Gig Economy

How gig companies are lowering insurance costs with telematics

October 4, 2023

Gig economy companies have more drivers on the road than ever before. In 2023, two of the leading gig companies had over 7.4M drivers on American roadways combined. Analysts estimate that more than 50% of the U.S. workforce could be part of the U.S. gig economy in less than five years.

This trend collides with roads becoming riskier, as CMT’s data shows. With drivers spending 2 minutes and 12 seconds of every hour on the road distracted, it should be no surprise that 34% of crashes happen within a minute of distracted driving. With drivers focused on their phones instead of the road, many distracted driving crashes are more severe.

As a result, insurers saw a 40% and 50% increase in severity for bodily injury claims and vehicle damage claims from 2018 to 2022. The increase in severity is also attributed to rising labor and repair costs, medical inflation, and legal expenses.

As the number of severe crashes skyrockets, insurers are raising their annual premiums to offset the spike in claims. One top ten auto insurer’s annual premium written for Uber exceeded $684M in 2022, up from $338M in the previous year. 

The result is that auto insurance has become the top expense for gig companies. In 2022, Uber’s insurance costs increased by $1.4B from 2021, contributing to a 110% increase in its cost of revenue. Lyft’s insurance costs increased by $670M, contributing to 91% of its increase in cost of revenue. Doordash’s cost of revenue grew by 59% to $975 million, also driven by insurance costs.

One way gig companies are reducing insurance expenses is by introducing telematics programs to improve driver safety. They’re running programs that provide their drivers with personalized driving insights and real-time coaching. By creating safer drivers, gig companies can reduce crash rates and insurance costs. 

Insurers are encouraging gig companies to take this strategy. During Allstate’s 2022 Investor meeting, Allstate CEO, Tom Wilson explicitly called on gig companies to adopt telematics. This came after Allstate cut back on its transportation network company business after falling short of profit targets.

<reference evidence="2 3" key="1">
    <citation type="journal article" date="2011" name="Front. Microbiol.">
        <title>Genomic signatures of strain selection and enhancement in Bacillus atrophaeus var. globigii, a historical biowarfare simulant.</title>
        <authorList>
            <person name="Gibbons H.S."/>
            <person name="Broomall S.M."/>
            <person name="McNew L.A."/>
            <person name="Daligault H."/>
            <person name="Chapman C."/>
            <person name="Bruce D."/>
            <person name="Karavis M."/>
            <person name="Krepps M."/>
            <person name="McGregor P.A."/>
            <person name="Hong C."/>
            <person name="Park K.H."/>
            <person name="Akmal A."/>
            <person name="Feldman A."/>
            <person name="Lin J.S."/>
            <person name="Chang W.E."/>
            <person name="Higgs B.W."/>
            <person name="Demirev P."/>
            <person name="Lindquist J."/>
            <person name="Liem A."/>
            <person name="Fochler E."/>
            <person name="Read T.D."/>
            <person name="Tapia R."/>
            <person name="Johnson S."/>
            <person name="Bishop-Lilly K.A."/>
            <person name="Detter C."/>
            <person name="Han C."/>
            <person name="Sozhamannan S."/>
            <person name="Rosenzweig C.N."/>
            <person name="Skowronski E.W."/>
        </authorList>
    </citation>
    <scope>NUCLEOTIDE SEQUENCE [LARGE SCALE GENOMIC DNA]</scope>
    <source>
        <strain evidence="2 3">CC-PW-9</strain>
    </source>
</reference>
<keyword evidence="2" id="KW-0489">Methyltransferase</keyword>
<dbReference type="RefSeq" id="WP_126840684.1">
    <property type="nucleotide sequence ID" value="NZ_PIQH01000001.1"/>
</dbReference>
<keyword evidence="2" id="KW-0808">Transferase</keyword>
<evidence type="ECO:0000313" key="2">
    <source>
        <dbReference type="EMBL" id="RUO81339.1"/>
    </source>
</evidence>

“We’ve probably written over $1 billion of premium in that business with the big transportation network companies, and it’s not meeting our profitability targets,” Wilson said. “So, we’re essentially exiting the business unless those carriers want to use telematics.” 

So, how can telematics improve risky driving behaviors and lower annual premiums? 

Gig companies that have run telematics programs have seen their riskiest drivers improve, which makes a big difference in their overall risk profile. CMT’s data shows that the riskiest 10% of drivers are 12X more likely to crash than the safest drivers.

Gig companies are seeing real results. One gig company ran a program that provided drivers with real-time alerts when drivers braked too hard. Hard braking is predictive of future crashes because it shows that drivers are avoiding potential collisions. Gig companies using real-time alerting are coaching their drivers to identify risky driving events, so they can prevent them in the future. In one program, hard brake alerts helped drivers drop hard braking by 30%, which can reduce crashes by 5%.

Personalized feedback and education helps drivers learn more about their risky behaviors. A CMT study of 10,000 drivers found that raising driver awareness around risky driving reduces distraction by 25%. Another study found that providing any driving feedback reduces hard braking by 15%. Generating engagement in these programs will be key for gig companies. Highly engaged drivers, those who open telematics apps and review their driving score weekly, are 65% safer than unengaged drivers.

Rewards is another strategy that engages drivers and reduces risk. Many gig companies have existing rewards programs based on completed trips, customer satisfaction, and on-time delivery. Drivers are earning incentives like 10% cash back on gas, store discounts, and more. Since these programs already exist today, gig companies can easily introduce a rewards structure based on safe driving insights. Another way to reward safe driving is allowing the safest drivers to get top priority on trips where they’re likely to earn the biggest tips. This type of safe driving reward ensures that the most active drivers on the gig companies’ platforms are also the safest. 

The net effect of rewards programs is fewer crashes, which lowers claims costs for gig companies. CMT’s data shows that rewards reduce risky behaviors by up to 50%, dropping the likelihood of crashes and injuries by 5-10%.

For a gig economy company with 300,000 drivers, this could prevent up to 750 crashes. And with the average liability property damage claim averaging $5,300 recently, this could mean saving over $4M in claims costs alone. 

Beyond minimizing claims costs by reducing crash risk, gig companies are exploring how to improve the efficiency of their claims operations with crash data. Knowing when a driver gets in a crash and its crash severity allows gig companies to resolve claims faster between themselves, drivers, and insurance carriers. The delays add up — a top carrier experienced $82M unfavorable development in its TNC business in 2022 because of the frequency of late-reported claims.

Allstate’s Tom Wilson seems to be getting his wish — many gig economy companies are already using telematics to reduce insurance costs by making drivers safer. As insurance costs continue to rise for gig economy companies, telematics could be the difference between success and failure.